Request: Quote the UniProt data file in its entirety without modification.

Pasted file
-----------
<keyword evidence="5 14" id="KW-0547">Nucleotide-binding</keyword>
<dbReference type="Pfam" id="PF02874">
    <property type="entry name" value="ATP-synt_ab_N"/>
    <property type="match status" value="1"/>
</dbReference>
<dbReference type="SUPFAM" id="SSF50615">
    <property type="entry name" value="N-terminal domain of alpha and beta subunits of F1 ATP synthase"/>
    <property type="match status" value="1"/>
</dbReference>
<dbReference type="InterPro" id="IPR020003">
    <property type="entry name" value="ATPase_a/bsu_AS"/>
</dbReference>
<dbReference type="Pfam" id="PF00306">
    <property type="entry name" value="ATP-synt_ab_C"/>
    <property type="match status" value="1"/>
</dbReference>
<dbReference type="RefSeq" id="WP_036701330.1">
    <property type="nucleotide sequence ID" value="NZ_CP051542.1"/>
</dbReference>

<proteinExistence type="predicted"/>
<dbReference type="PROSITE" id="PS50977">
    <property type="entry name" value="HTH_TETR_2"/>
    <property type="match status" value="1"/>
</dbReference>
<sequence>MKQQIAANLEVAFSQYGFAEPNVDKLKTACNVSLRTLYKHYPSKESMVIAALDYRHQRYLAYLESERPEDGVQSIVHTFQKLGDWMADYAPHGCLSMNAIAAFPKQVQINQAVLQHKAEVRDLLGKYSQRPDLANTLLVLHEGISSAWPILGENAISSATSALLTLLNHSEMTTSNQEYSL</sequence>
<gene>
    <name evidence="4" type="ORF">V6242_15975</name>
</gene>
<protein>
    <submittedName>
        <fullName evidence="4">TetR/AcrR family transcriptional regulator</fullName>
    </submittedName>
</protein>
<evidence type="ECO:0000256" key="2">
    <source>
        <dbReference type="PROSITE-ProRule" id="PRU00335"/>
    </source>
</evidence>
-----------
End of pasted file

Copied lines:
<keyword evidence="5 14" id="KW-0547">Nucleotide-binding</keyword>
<dbReference type="Pfam" id="PF02874">
    <property type="entry name" value="ATP-synt_ab_N"/>
    <property type="match status" value="1"/>
</dbReference>
<dbReference type="SUPFAM" id="SSF50615">
    <property type="entry name" value="N-terminal domain of alpha and beta subunits of F1 ATP synthase"/>
    <property type="match status" value="1"/>
</dbReference>
<dbReference type="InterPro" id="IPR020003">
    <property type="entry name" value="ATPase_a/bsu_AS"/>
</dbReference>
<dbReference type="Pfam" id="PF00306">
    <property type="entry name" value="ATP-synt_ab_C"/>
    <property type="match status" value="1"/>
</dbReference>
<dbReference type="RefSeq" id="WP_036701330.1">
    <property type="nucleotide sequence ID" value="NZ_CP051542.1"/>
</dbReference>

<proteinExistence type="predicted"/>
<dbReference type="PROSITE" id="PS50977">
    <property type="entry name" value="HTH_TETR_2"/>
    <property type="match status" value="1"/>
</dbReference>
<sequence>MKQQIAANLEVAFSQYGFAEPNVDKLKTACNVSLRTLYKHYPSKESMVIAALDYRHQRYLAYLESERPEDGVQSIVHTFQKLGDWMADYAPHGCLSMNAIAAFPKQVQINQAVLQHKAEVRDLLGKYSQRPDLANTLLVLHEGISSAWPILGENAISSATSALLTLLNHSEMTTSNQEYSL</sequence>
<gene>
    <name evidence="4" type="ORF">V6242_15975</name>
</gene>
<protein>
    <submittedName>
        <fullName evidence="4">TetR/AcrR family transcriptional regulator</fullName>
    </submittedName>
</protein>
<evidence type="ECO:0000256" key="2">
    <source>
        <dbReference type="PROSITE-ProRule" id="PRU00335"/>
    </source>
</evidence>